**Background**

Let $a,b,c,d$ be nonnegative constants and consider the map $T\colon [0,1]\times[0,1] \rightarrow [0,1]\times[0,1]$ defined by

$$ T(x,y) := \left( \frac{1}{1 + ax + by}, \frac{1}{1 + cx + dy} \right), \quad (x,y) \in [0,1] \times [0,1]. $$

I'm interested in this map (and other similar ones) in the context of monotone dynamical systems. They come up, for instance, as the *input to output characteristic* of controlled dynamical systems with outputs modeling simple biochemical networks.

**Question**

By Brower Fixed Point Theorem, $T^2:= T \circ T$ has a fixed point. Now **is this fixed point unique?** If it is not unique, is there a counterexample? Are there reasonable hypotheses on $a,b,c,d$ which would guarantee that to be true?

Of course I'm also interested in the general finite-dimensional case

$$ T(x_1, \ldots, x_n) := \left( \frac{1}{1 + a_{11}x_1 + \cdots + a_{1n}x_n}, \ldots, \frac{1}{1 + a_{n1}x_1 + \cdots + a_{nn}x_n} \right), $$ as well as replacing the $1$'s in the numerator and denominator by general constants. But I'm hoping to find something conceptual in the simplest case which could then be applied in the general scenario.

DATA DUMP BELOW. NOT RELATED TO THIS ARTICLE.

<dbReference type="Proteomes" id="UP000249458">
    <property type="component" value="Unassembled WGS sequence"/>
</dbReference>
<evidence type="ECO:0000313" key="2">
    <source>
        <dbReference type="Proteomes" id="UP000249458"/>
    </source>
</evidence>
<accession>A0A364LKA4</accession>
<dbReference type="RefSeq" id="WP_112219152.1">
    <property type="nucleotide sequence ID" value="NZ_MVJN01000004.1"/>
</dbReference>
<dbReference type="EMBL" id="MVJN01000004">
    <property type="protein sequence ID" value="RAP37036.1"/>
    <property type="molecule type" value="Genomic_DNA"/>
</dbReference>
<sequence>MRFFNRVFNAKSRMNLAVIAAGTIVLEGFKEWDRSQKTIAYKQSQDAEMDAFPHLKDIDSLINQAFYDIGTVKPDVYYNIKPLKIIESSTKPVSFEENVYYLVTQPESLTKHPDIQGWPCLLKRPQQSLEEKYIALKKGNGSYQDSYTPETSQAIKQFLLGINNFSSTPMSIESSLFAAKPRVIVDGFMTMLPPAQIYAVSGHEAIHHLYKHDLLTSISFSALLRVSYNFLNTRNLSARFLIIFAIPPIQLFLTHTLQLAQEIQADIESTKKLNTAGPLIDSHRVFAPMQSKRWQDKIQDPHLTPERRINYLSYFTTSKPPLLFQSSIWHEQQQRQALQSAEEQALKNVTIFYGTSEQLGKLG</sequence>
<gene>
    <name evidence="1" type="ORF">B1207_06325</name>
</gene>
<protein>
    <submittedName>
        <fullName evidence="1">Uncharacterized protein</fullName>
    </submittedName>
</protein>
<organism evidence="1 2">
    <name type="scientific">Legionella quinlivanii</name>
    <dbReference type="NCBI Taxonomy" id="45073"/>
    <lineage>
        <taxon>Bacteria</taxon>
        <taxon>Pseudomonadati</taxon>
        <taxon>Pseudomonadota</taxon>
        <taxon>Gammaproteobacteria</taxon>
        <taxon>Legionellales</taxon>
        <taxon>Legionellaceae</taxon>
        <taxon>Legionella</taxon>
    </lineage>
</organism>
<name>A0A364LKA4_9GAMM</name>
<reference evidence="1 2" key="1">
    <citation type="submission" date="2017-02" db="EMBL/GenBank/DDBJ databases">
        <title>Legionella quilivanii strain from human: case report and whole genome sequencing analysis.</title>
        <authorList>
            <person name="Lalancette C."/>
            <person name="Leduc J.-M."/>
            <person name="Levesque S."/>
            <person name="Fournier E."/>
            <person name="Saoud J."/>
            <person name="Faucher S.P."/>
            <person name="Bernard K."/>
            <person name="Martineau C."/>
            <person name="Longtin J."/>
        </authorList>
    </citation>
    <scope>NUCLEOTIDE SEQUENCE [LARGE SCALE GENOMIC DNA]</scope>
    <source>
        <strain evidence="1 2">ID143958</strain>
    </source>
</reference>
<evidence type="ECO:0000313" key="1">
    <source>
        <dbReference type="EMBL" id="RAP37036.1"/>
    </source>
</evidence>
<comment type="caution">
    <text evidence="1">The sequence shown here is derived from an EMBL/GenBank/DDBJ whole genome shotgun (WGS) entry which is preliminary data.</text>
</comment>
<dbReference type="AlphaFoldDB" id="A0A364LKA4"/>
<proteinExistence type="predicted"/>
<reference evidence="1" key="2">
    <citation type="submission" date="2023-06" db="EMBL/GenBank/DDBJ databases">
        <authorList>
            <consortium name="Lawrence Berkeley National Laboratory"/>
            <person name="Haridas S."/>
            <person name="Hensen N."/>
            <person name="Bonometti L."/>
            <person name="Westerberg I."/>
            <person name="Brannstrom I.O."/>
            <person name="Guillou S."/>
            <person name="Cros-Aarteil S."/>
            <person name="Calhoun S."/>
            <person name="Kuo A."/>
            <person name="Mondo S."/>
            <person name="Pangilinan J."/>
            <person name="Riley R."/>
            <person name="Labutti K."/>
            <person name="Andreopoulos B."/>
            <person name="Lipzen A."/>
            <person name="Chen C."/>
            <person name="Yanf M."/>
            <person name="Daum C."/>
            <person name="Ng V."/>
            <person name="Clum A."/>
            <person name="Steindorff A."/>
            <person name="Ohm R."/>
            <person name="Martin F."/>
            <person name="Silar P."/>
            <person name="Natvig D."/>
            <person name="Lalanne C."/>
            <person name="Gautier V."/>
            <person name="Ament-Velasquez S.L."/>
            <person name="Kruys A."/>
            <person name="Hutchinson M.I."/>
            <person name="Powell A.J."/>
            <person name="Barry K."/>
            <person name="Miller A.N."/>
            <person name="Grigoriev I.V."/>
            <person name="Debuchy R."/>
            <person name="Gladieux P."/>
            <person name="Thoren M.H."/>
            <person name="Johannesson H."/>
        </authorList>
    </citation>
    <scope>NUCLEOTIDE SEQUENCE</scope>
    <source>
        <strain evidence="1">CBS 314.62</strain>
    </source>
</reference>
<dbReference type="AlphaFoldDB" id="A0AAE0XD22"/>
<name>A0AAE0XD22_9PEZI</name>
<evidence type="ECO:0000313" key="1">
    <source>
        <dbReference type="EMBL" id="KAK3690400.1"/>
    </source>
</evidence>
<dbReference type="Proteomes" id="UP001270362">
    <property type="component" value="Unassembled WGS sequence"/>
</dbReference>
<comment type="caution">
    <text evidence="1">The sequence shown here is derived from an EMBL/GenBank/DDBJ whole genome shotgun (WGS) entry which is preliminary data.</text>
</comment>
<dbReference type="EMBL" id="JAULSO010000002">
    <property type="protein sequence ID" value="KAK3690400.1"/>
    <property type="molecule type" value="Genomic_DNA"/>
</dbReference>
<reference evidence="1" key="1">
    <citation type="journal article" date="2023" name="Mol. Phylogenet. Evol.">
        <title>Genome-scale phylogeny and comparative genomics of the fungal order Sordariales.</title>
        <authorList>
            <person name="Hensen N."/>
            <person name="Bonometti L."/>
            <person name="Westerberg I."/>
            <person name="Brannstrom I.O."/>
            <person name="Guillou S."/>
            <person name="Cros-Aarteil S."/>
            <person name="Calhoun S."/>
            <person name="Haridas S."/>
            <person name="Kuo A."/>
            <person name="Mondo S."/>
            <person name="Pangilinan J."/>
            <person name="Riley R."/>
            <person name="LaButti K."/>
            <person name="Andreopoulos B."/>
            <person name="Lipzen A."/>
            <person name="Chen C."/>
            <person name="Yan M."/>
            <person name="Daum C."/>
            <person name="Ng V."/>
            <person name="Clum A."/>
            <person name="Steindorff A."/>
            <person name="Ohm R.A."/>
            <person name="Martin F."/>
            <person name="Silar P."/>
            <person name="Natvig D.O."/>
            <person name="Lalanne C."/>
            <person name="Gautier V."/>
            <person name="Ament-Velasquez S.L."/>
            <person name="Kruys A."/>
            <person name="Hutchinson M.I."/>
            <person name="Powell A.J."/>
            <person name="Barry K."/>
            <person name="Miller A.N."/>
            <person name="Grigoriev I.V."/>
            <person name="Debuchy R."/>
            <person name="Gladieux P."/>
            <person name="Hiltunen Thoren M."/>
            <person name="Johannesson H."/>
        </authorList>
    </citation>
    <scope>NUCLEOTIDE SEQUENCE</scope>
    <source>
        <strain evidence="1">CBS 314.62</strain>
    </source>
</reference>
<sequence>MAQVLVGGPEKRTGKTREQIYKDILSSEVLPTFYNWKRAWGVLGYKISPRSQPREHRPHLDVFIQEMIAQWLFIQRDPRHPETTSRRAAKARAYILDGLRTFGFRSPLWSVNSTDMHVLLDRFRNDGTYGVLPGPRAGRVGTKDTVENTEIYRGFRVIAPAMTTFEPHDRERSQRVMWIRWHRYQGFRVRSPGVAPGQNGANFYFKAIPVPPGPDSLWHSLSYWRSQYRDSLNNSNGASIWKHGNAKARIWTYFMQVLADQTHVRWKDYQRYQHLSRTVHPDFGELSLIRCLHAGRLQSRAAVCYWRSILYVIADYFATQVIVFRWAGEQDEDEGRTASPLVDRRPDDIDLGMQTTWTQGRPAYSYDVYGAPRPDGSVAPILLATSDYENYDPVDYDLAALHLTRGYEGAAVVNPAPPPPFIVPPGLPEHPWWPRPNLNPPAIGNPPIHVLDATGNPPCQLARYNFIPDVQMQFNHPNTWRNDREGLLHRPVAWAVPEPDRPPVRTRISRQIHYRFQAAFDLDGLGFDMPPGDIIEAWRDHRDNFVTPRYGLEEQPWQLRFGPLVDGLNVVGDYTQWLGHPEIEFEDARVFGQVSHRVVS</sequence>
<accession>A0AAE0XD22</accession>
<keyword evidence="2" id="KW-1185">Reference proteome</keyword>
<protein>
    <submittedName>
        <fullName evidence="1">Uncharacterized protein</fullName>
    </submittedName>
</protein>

**Progress**

(1) Computer simulations with randomly generated coefficients $a,b,c,d$ seem to indicate that this is true in arbitrary finite dimensions, with any nonnegative $a,b,c,d$.

(2) If $a + c < 1$ and $b + d < 1$, then $T$ is a contraction (with respect to the *sum-norm* $|(x,y)| := |x| + |y|$. In particular, it has no period-2 points, and so $T^2$ has a unique equilibrium. But these hypotheses seem too restrictive. In fact, taking into consideration where $a,b,c,d$ come from, this is not always true.

(3) This is also true if $b = c$ and $a = d = 0$. This makes me wonder whether there could be some sort of diagonalisation argument. Though I have no idea what to do with the nonlinearity.

(4) I'm also attempting to approach this as a global optimization problem. More precisely, I'm looking at the map $$ (x,y) \longmapsto \|T^2(x,y) - (x,y)\|^2 $$ and tried to compute the Hessian using Maple but haven't gotten anywhere so far.